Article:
I suppose so, yes. It was just weird. I mean, even classical composers inspired each other. Whether it was Bach, Beethoven or Mozart, they inspired each other. They would hear a melody and expand on it, and incorporate other parts. Same with painters, they look at each other’s paintings and get inspired. It’s a beautiful thing. You shouldn’t pretend to reinvent the wheel.
Back to Vandenberg… One of the tracks that you’re most famous for is of course the power ballad ‘Burning Heart’, and you’ve re-recorded the track for Vandenberg 2020. In your opinion, what makes a great power ballad?
(laughs) Well! I love a good power ballad! Initially ‘Burning Heart’ wasn’t supposed to be on the new album. My manager wanted to put out a press release announcing this new thing with Ronnie being involved, and he said that it would be a stronger statement to the Press if we had some new music, but we hadn’t gotten to the studio yet. But I remembered with the Moonkings second album that we had recorded bass, drums and rhythm guitar for ‘Burning Heart’ because the Japanese record label always preferred to have bonus tracks for a release. So all we had to do was have Ronnie put a vocal on it and we have a track to accompany the Press release. I flew to Madrid and recorded Ronnie. When it was done, the record label said why don’t we put it on the album. I wasn’t that sure, but they felt that it would be a nice bridge between Vandenberg and Vandenberg 2020. That felt right to me, yeah, it’s a great bridge. I must confess that, although I was a little hesitant about it, when I hear it now amidst the other songs, it sounds very natural, and I was surprised.
When I wrote ‘Let It Rain’ I set myself a challenge, to write a power ballad, but let it lean more towards the power side. A different kind of groove; still heavy, but more of a classic rock type of power ballad, put in 2020. I’ve written power ballads since I was 21, I think. I always combined acoustic and electric guitar. Looking back, that was probably inspired by Free and Led Zeppelin, but this time I decided to make an exception and put no acoustic guitar on it. There’s still acoustic guitar on ‘Burning Heart’, so that’s kind of cool.
When you listened back to the album for the first time, what part made your arms hairs stand on end?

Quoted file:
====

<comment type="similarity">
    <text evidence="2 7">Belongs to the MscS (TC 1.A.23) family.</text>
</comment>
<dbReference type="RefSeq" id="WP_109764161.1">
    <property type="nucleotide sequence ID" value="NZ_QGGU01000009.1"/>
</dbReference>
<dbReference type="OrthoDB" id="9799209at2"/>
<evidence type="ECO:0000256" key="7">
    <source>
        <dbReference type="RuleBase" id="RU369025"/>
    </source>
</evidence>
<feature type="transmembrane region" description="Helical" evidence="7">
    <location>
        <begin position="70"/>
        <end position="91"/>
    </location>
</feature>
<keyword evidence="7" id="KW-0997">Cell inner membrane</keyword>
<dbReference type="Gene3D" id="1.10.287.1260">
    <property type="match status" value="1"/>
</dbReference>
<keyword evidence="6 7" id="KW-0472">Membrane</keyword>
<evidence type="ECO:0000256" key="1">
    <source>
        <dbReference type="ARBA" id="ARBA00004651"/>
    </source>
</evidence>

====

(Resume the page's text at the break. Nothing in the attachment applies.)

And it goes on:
To be honest, most of it. ‘Shadows Of The Night’ turned out even better than I had hoped. The same goes for ‘Hell And High Water’ and ‘Freight Train’, which actually became one of my favourites, because I wanted one of those grooves to kick some ass during the live shows. It’s really grown on me over the last few months. Then there are ‘Skyfall’, ‘Ride Like The Wind’… all of them! I have a new favourite every day! It’s a pretty luxurious situation to be in. Crank it up and enjoy it like a live show!
Lastly, Judas Priest are celebrating their 50th anniversary this year. What’s your favourite Priest song?
Oooooooooh! That’s difficult to say because they have so many great songs! It’s quite funny, because when I first heard ‘Breaking The Law’, and saw the video, we made a silly video in Vandenberg for ‘Friday Night’, and I’m still kind of embarrassed by it. So, watching ‘Breaking The Law’ reminded me of it because it was just as funny! ‘Another Thing Coming’ was another good one. That was on MTV all the time… the same time that Vandenberg was on MTV. I have great memories of that because if you were touring the States, then you could put on MTV and hear some good rock music. Unfortunately those days are gone now, because MTV doesn’t have anything to do with music now.
I never get tired of talking about rock music! It’s all of our lives! Usually by the end of the day I’m hoarse from talking, but it’s all great!
‘2020’ is available May 29th on Mascot Records, pre-order here.
Interview – Dave
Images – Stefan Schipper – Alex Solca